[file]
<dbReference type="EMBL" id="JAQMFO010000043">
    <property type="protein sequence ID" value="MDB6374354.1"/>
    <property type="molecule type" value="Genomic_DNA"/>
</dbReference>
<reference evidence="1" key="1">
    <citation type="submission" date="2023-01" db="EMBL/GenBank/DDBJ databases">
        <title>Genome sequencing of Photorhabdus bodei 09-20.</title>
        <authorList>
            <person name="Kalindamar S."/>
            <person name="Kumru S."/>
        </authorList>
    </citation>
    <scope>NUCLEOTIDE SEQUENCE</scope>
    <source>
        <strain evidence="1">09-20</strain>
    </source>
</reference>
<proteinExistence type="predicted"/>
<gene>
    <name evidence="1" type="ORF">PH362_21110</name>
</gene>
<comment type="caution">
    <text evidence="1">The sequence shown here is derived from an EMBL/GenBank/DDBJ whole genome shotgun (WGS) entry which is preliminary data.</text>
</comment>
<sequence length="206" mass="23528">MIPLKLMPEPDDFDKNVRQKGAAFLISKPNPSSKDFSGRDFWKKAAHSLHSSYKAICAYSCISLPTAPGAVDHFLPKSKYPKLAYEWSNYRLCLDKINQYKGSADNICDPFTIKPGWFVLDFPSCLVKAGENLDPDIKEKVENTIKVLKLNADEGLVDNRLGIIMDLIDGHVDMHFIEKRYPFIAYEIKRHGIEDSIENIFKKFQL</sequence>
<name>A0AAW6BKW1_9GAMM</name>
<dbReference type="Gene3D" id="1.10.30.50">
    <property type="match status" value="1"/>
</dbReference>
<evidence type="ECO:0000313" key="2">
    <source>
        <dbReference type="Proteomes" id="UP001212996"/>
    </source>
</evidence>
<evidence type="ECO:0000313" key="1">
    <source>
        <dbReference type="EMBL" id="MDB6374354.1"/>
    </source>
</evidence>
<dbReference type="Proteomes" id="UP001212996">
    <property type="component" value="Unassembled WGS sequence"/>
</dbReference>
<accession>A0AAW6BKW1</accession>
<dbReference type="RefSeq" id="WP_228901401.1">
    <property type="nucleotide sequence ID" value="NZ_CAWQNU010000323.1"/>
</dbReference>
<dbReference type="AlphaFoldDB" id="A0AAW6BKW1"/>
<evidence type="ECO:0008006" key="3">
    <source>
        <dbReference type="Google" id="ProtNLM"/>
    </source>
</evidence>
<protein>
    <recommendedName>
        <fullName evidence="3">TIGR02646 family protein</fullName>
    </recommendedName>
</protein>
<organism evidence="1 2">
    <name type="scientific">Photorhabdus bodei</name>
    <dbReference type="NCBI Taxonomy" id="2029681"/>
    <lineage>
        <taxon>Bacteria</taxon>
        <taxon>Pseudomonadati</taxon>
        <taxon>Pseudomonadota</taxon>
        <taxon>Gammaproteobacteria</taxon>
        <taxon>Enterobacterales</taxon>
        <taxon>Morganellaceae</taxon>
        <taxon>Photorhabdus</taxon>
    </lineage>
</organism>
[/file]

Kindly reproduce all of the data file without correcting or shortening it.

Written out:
<dbReference type="EMBL" id="JAQMFO010000043">
    <property type="protein sequence ID" value="MDB6374354.1"/>
    <property type="molecule type" value="Genomic_DNA"/>
</dbReference>
<reference evidence="1" key="1">
    <citation type="submission" date="2023-01" db="EMBL/GenBank/DDBJ databases">
        <title>Genome sequencing of Photorhabdus bodei 09-20.</title>
        <authorList>
            <person name="Kalindamar S."/>
            <person name="Kumru S."/>
        </authorList>
    </citation>
    <scope>NUCLEOTIDE SEQUENCE</scope>
    <source>
        <strain evidence="1">09-20</strain>
    </source>
</reference>
<proteinExistence type="predicted"/>
<gene>
    <name evidence="1" type="ORF">PH362_21110</name>
</gene>
<comment type="caution">
    <text evidence="1">The sequence shown here is derived from an EMBL/GenBank/DDBJ whole genome shotgun (WGS) entry which is preliminary data.</text>
</comment>
<sequence length="206" mass="23528">MIPLKLMPEPDDFDKNVRQKGAAFLISKPNPSSKDFSGRDFWKKAAHSLHSSYKAICAYSCISLPTAPGAVDHFLPKSKYPKLAYEWSNYRLCLDKINQYKGSADNICDPFTIKPGWFVLDFPSCLVKAGENLDPDIKEKVENTIKVLKLNADEGLVDNRLGIIMDLIDGHVDMHFIEKRYPFIAYEIKRHGIEDSIENIFKKFQL</sequence>
<name>A0AAW6BKW1_9GAMM</name>
<dbReference type="Gene3D" id="1.10.30.50">
    <property type="match status" value="1"/>
</dbReference>
<evidence type="ECO:0000313" key="2">
    <source>
        <dbReference type="Proteomes" id="UP001212996"/>
    </source>
</evidence>
<evidence type="ECO:0000313" key="1">
    <source>
        <dbReference type="EMBL" id="MDB6374354.1"/>
    </source>
</evidence>
<dbReference type="Proteomes" id="UP001212996">
    <property type="component" value="Unassembled WGS sequence"/>
</dbReference>
<accession>A0AAW6BKW1</accession>
<dbReference type="RefSeq" id="WP_228901401.1">
    <property type="nucleotide sequence ID" value="NZ_CAWQNU010000323.1"/>
</dbReference>
<dbReference type="AlphaFoldDB" id="A0AAW6BKW1"/>
<evidence type="ECO:0008006" key="3">
    <source>
        <dbReference type="Google" id="ProtNLM"/>
    </source>
</evidence>
<protein>
    <recommendedName>
        <fullName evidence="3">TIGR02646 family protein</fullName>
    </recommendedName>
</protein>
<organism evidence="1 2">
    <name type="scientific">Photorhabdus bodei</name>
    <dbReference type="NCBI Taxonomy" id="2029681"/>
    <lineage>
        <taxon>Bacteria</taxon>
        <taxon>Pseudomonadati</taxon>
        <taxon>Pseudomonadota</taxon>
        <taxon>Gammaproteobacteria</taxon>
        <taxon>Enterobacterales</taxon>
        <taxon>Morganellaceae</taxon>
        <taxon>Photorhabdus</taxon>
    </lineage>
</organism>